MFA in Writing

Michener Fellows enroll in three courses (9 hours) each fall and spring semester. (There are no summer classes.) The 54-hour degree plan includes workshops and “studies” courses in both fields, flexible electives, and a 3rd-year thesis in the primary field of concentration.

Fields of Concentration


Our goal in every fiction workshop is for the prose to be taken seriously and on its own terms. Regardless of formal distinctions—novel or short story, psychological realism or avant-garde experimentation—we want our writers to feel empowered and encouraged to produce the kinds of fiction they want to read.


Our goal in the poetry workshop is simple: that students feel increasingly excited by and invested in poetry. That calls for an intelligently engaged and ambitious criticism that starts with a generous reading of each poem and respect for what may be an approach and intention very different from their own.


The playwriting concentration at MCW is a demanding, three-year course of study designed for artists committed to professional dramatic writing and its teaching. The curriculum emphasizes the generation and revision of new work, both by the individual playwright and in progressive collaborations with other writers and artists.


Our emphasis is, first and foremost, on writing and immersion in a community of creative writers. We also want to provide you with access to film studies and production offerings that will both focus and expand your ideas. Whether you want to write for television, film, or both, our program aims to give you the tools, time, and community to write the script that will bring your vision to the screen.

Degree Plan

Michener Fellows complete three workshops in a primary field and two in a secondary field. Studies courses are also required in each field (two in the primary and one in the secondary). The remaining hours are flexible to allow for pursuit of electives.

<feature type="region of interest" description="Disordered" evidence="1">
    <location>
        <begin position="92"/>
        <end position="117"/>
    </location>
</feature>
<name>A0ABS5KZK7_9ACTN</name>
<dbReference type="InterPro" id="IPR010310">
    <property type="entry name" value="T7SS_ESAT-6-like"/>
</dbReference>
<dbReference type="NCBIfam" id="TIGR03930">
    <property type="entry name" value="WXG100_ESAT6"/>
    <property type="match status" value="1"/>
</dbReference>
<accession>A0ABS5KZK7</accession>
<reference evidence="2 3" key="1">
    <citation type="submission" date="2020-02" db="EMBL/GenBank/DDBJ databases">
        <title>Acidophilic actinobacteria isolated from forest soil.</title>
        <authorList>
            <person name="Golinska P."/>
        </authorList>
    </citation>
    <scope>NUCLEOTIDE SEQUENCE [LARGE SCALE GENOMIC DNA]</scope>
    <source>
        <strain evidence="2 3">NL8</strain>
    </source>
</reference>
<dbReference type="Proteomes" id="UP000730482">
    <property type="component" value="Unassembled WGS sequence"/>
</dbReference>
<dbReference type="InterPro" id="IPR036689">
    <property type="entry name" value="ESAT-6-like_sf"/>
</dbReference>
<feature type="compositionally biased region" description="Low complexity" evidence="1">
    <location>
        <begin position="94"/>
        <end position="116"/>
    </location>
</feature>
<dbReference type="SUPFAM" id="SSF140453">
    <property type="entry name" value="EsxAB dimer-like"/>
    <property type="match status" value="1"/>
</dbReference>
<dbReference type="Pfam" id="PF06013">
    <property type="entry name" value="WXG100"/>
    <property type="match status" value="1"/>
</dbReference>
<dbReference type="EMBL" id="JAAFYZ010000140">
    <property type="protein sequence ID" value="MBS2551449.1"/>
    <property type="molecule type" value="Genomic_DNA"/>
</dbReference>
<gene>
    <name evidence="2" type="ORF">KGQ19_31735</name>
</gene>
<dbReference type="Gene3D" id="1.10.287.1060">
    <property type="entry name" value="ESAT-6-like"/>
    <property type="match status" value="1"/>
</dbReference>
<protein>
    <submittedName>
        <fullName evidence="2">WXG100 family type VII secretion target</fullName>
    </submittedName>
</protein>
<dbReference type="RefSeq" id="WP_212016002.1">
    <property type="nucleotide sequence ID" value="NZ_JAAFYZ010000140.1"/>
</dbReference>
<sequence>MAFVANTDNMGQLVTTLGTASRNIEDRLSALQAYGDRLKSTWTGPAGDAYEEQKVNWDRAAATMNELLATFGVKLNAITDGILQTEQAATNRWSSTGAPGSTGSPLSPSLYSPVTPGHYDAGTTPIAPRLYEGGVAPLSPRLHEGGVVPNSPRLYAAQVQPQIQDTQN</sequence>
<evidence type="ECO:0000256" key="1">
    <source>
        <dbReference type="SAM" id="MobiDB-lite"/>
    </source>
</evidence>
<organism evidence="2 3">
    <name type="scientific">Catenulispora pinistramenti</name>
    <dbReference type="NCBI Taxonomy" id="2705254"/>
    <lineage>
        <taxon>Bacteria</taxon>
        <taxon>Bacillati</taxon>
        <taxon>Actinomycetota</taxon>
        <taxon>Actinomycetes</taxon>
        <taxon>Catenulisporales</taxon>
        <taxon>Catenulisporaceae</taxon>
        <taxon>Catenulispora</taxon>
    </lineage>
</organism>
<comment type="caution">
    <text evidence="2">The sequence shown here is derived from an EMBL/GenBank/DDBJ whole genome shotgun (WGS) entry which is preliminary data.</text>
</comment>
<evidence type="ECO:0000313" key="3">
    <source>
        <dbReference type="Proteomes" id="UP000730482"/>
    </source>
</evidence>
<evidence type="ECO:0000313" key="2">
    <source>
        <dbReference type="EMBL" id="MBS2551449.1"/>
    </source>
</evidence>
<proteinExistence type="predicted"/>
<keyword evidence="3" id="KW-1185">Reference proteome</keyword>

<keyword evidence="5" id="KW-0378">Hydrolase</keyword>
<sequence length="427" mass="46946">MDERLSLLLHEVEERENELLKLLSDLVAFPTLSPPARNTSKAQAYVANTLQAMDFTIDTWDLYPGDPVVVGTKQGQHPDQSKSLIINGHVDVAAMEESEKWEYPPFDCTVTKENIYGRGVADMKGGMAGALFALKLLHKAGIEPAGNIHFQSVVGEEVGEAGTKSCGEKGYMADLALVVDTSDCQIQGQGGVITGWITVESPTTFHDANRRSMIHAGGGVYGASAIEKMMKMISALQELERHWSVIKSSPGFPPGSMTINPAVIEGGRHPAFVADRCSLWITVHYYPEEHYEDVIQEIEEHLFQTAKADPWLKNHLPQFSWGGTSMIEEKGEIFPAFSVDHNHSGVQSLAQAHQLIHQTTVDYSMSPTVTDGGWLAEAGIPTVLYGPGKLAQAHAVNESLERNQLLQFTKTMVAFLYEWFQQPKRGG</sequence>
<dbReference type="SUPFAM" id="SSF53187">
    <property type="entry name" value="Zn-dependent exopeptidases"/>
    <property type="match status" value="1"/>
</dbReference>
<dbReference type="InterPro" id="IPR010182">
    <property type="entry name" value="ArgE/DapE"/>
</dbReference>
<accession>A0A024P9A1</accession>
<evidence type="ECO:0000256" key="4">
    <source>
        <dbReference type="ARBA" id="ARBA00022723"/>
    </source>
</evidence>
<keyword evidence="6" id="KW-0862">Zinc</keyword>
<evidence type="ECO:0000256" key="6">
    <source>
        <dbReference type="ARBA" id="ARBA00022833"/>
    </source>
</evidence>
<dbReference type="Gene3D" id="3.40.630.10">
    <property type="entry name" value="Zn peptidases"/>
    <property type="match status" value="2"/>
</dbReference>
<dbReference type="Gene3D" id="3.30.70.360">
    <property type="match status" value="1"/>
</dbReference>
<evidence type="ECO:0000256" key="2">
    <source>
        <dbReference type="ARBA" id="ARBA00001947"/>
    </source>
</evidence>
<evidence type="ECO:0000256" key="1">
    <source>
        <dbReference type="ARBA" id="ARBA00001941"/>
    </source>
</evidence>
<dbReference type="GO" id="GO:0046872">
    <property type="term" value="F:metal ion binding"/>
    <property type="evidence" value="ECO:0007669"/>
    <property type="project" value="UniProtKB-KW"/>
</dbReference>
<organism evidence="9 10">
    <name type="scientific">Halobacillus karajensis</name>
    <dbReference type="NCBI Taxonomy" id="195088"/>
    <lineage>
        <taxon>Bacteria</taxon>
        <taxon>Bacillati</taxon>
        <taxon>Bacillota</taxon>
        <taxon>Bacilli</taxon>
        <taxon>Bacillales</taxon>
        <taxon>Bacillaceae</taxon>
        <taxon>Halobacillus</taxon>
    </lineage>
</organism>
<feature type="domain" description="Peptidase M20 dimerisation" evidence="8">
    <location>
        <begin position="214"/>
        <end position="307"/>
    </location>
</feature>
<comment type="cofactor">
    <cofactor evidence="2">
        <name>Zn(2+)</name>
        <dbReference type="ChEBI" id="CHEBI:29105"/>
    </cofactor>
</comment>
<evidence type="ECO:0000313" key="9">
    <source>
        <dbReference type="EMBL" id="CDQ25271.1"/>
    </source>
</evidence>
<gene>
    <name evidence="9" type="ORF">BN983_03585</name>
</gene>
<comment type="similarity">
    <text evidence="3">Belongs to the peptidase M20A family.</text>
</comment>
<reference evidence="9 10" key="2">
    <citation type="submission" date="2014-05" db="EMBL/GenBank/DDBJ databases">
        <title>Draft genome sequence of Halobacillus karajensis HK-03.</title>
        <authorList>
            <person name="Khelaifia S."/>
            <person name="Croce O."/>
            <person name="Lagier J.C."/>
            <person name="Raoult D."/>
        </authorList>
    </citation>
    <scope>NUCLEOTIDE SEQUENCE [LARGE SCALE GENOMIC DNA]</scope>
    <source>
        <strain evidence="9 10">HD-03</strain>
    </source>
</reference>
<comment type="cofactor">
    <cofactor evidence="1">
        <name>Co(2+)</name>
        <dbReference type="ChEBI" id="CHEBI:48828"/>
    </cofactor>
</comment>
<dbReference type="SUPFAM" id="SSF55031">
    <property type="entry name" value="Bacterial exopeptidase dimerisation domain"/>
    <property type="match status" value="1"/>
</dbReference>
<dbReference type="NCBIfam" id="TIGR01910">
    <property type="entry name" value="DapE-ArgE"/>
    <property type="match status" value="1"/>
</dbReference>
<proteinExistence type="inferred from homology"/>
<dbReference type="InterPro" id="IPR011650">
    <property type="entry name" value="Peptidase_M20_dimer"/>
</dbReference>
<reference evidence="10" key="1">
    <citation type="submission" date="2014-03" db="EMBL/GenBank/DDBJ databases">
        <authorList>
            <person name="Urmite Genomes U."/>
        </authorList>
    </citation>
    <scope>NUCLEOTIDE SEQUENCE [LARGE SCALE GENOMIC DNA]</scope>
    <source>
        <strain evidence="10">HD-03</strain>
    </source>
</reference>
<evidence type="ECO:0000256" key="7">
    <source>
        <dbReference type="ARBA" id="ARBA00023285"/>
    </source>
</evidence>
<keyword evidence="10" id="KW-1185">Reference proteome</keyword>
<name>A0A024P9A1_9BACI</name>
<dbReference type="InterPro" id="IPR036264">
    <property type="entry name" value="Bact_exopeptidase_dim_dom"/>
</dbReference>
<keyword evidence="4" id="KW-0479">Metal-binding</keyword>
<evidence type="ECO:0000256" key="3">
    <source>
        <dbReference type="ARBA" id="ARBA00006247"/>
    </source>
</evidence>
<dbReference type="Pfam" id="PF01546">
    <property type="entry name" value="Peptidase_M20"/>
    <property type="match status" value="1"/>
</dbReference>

By the end of the second year, Fellows will have typically produced a manuscript in the secondary field. In the third year, Fellows enroll in a year-long thesis course focused on developing a manuscript in the primary field.

Fellowship Support

All admitted students receive a fellowship of $29,500 per academic year, plus total coverage of tuition. The fellowship is paid monthly through the fall and spring semesters. In addition to the annual fellowships, the Michener Center also provides each Fellow with a stipend for health insurance. Support is renewed each year with satisfactory progress towards the degree.


Fall 2018 Course Descriptions

380W Fiction Workshop
Instructor: Elizabeth McCracken Time: W 1-4
Location: J. Frank Dobie House (FDH)

The good news and the bad news is: there are no rules. When it comes to writing, a piece of fiction succeeds or fails only depending on how it obeys its own rules, when it teaches the reader how to read and enter the particular fictional world. In our workshop, students will read each other’s work with generosity and optimism and rigor, to understand each piece’s best intentions and try to help the author to fulfill them-to learn, in other words, not only how to be critics, but how to read our own work critically. We will discuss in class and in conference both the smallest details of writing fiction as well as its loftiest aims.

380W Poetry Workshop
Instructor: Dean Young
Time: M 1-4
Location: J. Frank Dobie House (FDH)

This is a class for practicing poets. The majority of our class time will be discussing the work generated by the poets in the class. Each student is expected to submit one poem a week and be an active and prepared participant in workshop discussions.

Instructor: Kevin Auer
cross-listed with DES #; meets in Art bldg.

Letterpress printing was historically the process used to commercially print books until the middle of the 20th century. While not as commercially vibrant as it once was, artists, writers, and printers are still using the process to produce books and prints in multiples.

Instead of focusing on the production of set texts, this class will explore the process of writing through the limitations of the medium of letterpress printing.

Students will learn the technical aspects of letterpress through a preliminary assignment where they set type by hand, lay the type out on the press, and then print. Once the technical foundation has been set additional assignments will engage the writing process through the constraints of the medium. (Not dissimilar to Oulipian constraints.) Additional assignments will include physically manipulating Linotype to produce new texts, printing with photo polymer and found objects both to enhance existing text and to produce text in its own right, and working with wood type and metal type printed in multiple layers.